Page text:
12 For a record, see Manufacturing Consent, chapter 6. The U.S. bombings of rural Laos shortly before were also suppressed during the worst period; ibid., and sources cited.

13 Ibid., and sources cited; Ben Kiernan, "The American Bombardment of Kampuchea," Vietnam Generation 1.1, Winter 1989.

14 Editorial, NYT, July 16, 1988. On the U.S. role during the period of "indifference," see Manufacturing Consent, chapter 6.

15 Elaine Sciolino, NYT, Oct. 16; Clayton Jones, CSM, Aug. 24, 1988. On what he properly calls the "hypocrisy" of the West on this issue, see Peter Carey, Far Eastern Economic Review, Dec. 22, 1988. He points out that thanks to "generous supplies of Chinese arms and money" and "Western food aid" sent via the U.N., "the Khmer Rouge has become a formidable fighting force," well established in parts of Cambodia. Thai military authorities play a crucial role in allowing Khmer Rouge bases and "terror enclaves" to operate within Thailand. Much of the fighting has been between the Khmer Rouge and its non-Communist coalition partners that the U.S. claims to support, one of which (Son Sann's KPNLF) has been "almost eliminated" and the other (Sihanouk's army) "badly mauled." With the aid of the Thai and Chinese allies of the United States, the Khmer Rouge may be able to take over after the Vietnamese withdrawal that is the alleged goal of U.S. policy. These developments have been clear enough for several years. See Manufacturing Consent for earlier references.

16 For references, see Turning the Tide, chapter 3, section 5.2.

17 See my article "Democracy in the Industrial Societies," Z Magazine, January 1989.

18 See Victor Bulmer-Thomas, review of On Power and Ideology, Third World Quarterly, January 1988.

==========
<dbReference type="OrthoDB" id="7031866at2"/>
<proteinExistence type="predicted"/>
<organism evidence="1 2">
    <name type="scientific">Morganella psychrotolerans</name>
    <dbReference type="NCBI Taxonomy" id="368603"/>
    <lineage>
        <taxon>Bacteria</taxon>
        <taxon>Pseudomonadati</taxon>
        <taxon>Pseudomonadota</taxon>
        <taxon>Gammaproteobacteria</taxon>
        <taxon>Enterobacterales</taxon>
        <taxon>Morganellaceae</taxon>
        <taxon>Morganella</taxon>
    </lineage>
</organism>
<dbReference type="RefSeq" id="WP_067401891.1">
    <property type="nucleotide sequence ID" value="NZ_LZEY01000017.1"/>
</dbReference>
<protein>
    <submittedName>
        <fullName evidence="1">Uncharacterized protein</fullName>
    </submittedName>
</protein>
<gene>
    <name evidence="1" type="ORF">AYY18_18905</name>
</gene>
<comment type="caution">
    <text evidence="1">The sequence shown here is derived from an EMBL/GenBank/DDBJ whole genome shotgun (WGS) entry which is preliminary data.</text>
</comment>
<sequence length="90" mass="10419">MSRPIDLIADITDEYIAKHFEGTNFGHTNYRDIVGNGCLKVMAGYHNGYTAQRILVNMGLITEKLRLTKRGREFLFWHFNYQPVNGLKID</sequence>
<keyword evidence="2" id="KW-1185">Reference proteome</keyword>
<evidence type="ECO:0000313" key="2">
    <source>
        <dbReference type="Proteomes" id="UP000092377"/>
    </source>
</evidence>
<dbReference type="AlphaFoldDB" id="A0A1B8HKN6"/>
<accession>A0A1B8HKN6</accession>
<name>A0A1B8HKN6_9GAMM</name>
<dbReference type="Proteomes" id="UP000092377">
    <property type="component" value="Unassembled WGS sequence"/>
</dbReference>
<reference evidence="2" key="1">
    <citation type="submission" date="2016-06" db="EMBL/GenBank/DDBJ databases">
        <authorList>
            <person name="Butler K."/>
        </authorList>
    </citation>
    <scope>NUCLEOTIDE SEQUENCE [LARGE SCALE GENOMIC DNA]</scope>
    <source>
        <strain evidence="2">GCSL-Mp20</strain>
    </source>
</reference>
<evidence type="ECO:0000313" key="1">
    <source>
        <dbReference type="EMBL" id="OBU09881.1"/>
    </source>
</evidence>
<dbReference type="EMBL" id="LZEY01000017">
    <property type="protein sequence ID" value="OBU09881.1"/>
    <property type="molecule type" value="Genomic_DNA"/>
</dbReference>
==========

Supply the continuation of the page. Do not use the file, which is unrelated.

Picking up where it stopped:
19 Connell-Smith, The Inter-American System (Oxford, 1966).

20 Charles Ameringer, Don Pepe (U. of New Mexico, 1978, 114).

21 LaFeber, Inevitable Revolutions (Norton 1983, 187, 105); Charles F. Denton and Preston Lee Lawrence, Latin American Politics: a Functional Approach (San Francisco, 1972), quoted by LaFeber; Ameringer, op. cit., 105.

22 FRUS, 1952-54, vol. IV, 1170, notes of meeting of Guatemala group, at State Dept., June 16, 1954; See pp. 1157f. for the text of the resolution. Guatemala would, it was hoped, be compelled to turn to the Soviet bloc for arms, other sources having been barred by the United States. As explained by Guatemala City embassy officer John Hill, stopping ships in international waters might "disrupt Guatemala's economy." This would in turn "encourage the Army or some other non-Communist elements to seize power," or else "the Communists will exploit the situation to extend their control," which would "justify the American community, or if they won't go along, the U.S. to take strong measures" (Bryce Wood, The Dismantling of the Good Neighbor Policy (Texas, 1985, 177).) We thus compel Guatemala to defend itself from our threatened attack, thereby creating a threat to our security which we exploit by destroying the Guatemalan economy so as to provoke a military coup or an actual Communist takeover which will justify our violent response, in self-defense. Here we see the real meaning of the phrase "security threat," spelled out with much insight.